GreenWater Laboratories - Algal Toxin Analysis, Algal identification, Research
DNA evidence suggests that the first eukaryotes (green plants) evolved from Among algae, blue green algae or cyanobacteria represent an ancient group of Their biological significance, especially as the prokaryotic interface between the. The term algae is used to describe a diverse collection of aquatic organisms that, and in symbiotic relationships with other organisms such as fungi (lichens). bacteria (prokaryotic), where the term "algae" is now reserved for eukaryotic organisms. Many of the bloom-forming algae are cyanobacteria (blue-green algae). Cyanobacteria resemble the eukaryotic algae in many ways, including Blue- green algae, also called cyanobacteria, any of a large, heterogeneous group of Algae have since been reclassified as protists, and the prokaryotic nature of the Certain species, for example, grow in a mutualistic relationship with fungi.
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They have the distinction of being the oldest known fossils, more than 3. It may surprise you then to know that the cyanobacteria are still around; they are one of the largest and most important groups of bacteria on earth. Many Proterozoic oil deposits are attributed to the activity of cyanobacteria. They are also important providers of nitrogen fertilizer in the cultivation of rice and beans.
The cyanobacteria have also been tremendously important in shaping the course of evolution and ecological change throughout earth's history.Cyanobacteria in Hindi
The oxygen atmosphere that we depend on was generated by numerous cyanobacteria during the Archaean and Proterozoic Eras. Before that time, the atmosphere had a very different chemistry, unsuitable for life as we know it today. The other great contribution of the cyanobacteria is the origin of plants. The chloroplast with which plants make food for themselves is actually a cyanobacterium living within the plant's cells.
Sometime in the late Proterozoic, or in the early Cambrian, cyanobacteria began to take up residence within certain eukaryote cells, making food for the eukaryote host in return for a home. Chemical, genetic, and physiological characteristics are used to further classify the group within the kingdom.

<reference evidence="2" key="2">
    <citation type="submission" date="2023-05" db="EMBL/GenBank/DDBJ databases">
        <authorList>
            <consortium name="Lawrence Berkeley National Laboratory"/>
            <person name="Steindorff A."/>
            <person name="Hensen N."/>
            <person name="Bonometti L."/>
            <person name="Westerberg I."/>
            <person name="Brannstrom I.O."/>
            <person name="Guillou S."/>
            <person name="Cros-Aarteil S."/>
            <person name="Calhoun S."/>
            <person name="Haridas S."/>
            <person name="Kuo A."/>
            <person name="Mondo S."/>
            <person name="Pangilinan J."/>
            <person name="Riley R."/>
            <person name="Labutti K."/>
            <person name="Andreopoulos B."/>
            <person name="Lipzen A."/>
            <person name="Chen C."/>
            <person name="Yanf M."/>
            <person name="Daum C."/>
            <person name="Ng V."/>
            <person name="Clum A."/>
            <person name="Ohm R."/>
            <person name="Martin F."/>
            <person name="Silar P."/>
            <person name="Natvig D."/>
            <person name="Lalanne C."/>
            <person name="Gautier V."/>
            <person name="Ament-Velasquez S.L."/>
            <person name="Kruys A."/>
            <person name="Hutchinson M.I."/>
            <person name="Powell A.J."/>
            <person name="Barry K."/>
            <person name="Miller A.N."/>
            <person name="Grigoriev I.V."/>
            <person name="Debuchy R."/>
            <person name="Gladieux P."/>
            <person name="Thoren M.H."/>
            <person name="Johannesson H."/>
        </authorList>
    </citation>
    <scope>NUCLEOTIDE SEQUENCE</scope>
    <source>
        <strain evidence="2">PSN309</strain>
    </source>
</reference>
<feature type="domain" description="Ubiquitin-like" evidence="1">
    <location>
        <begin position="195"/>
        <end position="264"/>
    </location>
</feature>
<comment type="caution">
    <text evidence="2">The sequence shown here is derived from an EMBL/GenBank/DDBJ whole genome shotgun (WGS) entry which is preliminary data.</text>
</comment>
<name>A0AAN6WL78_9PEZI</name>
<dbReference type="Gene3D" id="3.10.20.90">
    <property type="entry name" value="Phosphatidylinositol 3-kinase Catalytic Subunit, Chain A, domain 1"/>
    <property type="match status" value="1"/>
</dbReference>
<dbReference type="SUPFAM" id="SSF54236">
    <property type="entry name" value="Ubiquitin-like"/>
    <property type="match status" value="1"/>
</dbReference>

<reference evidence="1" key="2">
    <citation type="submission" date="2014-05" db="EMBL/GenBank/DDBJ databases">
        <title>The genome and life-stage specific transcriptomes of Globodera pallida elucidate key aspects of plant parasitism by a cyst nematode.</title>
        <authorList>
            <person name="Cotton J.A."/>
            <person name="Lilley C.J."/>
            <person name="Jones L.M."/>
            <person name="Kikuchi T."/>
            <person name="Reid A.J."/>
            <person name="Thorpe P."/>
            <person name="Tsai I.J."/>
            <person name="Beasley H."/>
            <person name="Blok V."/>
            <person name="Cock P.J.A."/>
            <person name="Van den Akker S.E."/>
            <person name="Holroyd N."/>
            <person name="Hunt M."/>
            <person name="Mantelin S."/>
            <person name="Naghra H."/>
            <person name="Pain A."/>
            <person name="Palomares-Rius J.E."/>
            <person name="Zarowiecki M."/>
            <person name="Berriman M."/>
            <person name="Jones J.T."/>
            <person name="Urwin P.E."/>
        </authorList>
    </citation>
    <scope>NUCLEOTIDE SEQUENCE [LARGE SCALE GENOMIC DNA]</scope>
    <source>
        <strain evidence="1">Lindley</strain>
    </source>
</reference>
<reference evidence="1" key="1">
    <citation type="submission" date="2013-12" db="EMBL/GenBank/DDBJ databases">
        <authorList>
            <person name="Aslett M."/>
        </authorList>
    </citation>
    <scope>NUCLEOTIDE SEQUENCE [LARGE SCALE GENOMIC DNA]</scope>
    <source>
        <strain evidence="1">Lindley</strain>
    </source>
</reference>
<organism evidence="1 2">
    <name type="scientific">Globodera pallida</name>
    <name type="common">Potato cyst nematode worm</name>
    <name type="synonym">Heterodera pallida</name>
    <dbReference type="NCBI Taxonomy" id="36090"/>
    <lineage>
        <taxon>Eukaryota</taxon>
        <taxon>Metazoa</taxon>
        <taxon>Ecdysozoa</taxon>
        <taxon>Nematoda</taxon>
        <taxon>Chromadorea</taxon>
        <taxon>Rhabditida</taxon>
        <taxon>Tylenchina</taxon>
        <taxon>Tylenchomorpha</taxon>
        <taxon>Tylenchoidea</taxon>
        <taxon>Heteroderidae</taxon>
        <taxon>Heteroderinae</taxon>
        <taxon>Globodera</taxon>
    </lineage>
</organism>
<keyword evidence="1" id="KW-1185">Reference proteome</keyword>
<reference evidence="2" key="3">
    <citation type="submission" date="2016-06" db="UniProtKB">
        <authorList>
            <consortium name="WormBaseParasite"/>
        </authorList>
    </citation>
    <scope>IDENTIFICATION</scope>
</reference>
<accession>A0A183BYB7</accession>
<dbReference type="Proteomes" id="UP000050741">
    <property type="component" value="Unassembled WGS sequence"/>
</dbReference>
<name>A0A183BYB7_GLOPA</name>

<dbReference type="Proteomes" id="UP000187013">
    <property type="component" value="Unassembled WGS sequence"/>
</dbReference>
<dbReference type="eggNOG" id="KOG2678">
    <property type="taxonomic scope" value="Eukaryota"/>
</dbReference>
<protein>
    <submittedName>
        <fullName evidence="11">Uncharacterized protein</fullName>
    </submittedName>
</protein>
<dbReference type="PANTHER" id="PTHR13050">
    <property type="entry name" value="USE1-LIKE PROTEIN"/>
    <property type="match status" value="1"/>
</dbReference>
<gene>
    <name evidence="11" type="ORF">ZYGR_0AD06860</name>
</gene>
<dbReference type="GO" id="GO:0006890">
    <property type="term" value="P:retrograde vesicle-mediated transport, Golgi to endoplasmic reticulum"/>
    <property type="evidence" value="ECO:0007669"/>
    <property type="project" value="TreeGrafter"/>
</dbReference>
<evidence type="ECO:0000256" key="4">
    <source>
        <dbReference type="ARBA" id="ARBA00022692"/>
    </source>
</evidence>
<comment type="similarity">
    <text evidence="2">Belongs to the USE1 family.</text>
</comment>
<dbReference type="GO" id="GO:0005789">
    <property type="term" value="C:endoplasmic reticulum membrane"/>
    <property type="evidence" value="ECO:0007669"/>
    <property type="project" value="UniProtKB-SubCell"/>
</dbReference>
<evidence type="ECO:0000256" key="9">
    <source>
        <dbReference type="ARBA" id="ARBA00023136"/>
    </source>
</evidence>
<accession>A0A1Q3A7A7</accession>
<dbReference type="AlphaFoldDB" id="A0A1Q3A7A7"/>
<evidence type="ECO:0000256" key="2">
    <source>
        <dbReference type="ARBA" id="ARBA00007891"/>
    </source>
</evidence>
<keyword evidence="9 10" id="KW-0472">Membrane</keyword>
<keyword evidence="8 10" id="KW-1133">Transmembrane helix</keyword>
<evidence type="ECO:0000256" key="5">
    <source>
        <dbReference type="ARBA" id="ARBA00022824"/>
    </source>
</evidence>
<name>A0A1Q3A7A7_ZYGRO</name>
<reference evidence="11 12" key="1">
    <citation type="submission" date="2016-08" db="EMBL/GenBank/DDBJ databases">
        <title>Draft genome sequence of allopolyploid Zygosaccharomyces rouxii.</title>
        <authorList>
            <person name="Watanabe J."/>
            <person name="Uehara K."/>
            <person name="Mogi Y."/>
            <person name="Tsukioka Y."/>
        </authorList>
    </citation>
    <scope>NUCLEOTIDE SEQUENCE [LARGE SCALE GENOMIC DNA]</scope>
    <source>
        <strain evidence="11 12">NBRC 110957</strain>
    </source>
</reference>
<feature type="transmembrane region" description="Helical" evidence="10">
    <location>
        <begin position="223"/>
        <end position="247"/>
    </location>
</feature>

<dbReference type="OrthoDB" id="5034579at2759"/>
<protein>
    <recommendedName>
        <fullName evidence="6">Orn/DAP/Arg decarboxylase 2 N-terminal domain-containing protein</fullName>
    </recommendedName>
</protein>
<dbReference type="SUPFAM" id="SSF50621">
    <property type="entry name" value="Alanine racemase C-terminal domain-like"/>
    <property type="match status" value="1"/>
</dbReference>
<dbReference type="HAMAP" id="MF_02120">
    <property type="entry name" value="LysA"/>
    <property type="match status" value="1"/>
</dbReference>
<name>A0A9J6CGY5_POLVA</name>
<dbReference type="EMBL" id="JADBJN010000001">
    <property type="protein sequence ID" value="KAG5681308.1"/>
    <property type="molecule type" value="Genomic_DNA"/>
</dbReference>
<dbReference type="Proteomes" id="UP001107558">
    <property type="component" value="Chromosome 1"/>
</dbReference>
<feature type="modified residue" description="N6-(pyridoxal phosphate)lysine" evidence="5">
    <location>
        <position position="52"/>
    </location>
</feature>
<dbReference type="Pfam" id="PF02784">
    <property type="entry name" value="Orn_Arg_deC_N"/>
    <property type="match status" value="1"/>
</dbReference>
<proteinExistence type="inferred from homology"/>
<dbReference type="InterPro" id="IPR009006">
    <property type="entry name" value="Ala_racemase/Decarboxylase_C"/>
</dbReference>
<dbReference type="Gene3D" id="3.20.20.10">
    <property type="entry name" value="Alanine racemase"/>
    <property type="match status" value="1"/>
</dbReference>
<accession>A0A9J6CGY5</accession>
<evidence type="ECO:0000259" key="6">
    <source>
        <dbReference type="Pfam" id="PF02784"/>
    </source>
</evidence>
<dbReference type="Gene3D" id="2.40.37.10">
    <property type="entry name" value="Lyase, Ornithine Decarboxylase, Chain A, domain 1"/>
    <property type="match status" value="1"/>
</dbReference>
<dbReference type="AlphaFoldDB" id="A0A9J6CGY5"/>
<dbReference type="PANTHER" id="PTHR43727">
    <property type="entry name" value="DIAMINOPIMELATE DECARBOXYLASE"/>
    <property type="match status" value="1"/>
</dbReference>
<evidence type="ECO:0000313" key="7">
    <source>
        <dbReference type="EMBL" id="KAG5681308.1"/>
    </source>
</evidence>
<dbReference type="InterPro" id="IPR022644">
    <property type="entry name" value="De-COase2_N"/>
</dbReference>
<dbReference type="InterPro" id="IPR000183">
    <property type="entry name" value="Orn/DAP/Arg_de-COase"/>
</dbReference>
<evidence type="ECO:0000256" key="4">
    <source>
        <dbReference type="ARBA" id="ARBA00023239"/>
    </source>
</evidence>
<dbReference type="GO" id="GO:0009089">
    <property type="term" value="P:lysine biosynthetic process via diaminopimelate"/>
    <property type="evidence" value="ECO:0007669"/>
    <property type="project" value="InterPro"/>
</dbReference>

Introduction to the Cyanobacteria
Cyanobacteria may be unicellular or filamentous. Many have sheaths to bind other cells or filaments into colonies. Cyanobacteria contain only one form of chlorophyllchlorophyll a, a green pigment. In addition, they contain various yellowish carotenoids, the blue pigment phycobilin, and, in some species, the red pigment phycoerythrin.
The combination of phycobilin and chlorophyll produces the characteristic blue-green colour from which these organisms derive their popular name. Because of the other pigments, however, many species are actually green, brown, yellow, black, or red. Most cyanobacteria do not grow in the absence of light i. Particularly efficient nitrogen fixers are found among the filamentous species that have specialized cells called heterocysts. The heterocysts are thick-walled cell inclusions that are impermeable to oxygen; they provide the anaerobic oxygen-free environment necessary for the operation of the nitrogen-fixing enzymes.
In Southeast Asianitrogen-fixing cyanobacteria often are grown in rice paddiesthereby eliminating the need to apply nitrogen fertilizers. Cyanobacteria range in size from 0. They are widely distributed and are extremely common in fresh waterwhere they occur as members of both the plankton and the benthos. They are also abundantly represented in such habitats as tide pools, coral reefs, and tidal spray zones; a few species also occur in the ocean plankton.
- Algae & Cyanobacteria
- Difference between cyanobacteria and green algae
- Introduction to the Cyanobacteria
On land, cyanobacteria are common in soil down to a depth of 1 m 39 inches or more; they also grow on moist surfaces of rocks and trees, where they appear in the form of cushions or layers. Cyanobacteria flourish in some of the most inhospitable environments known.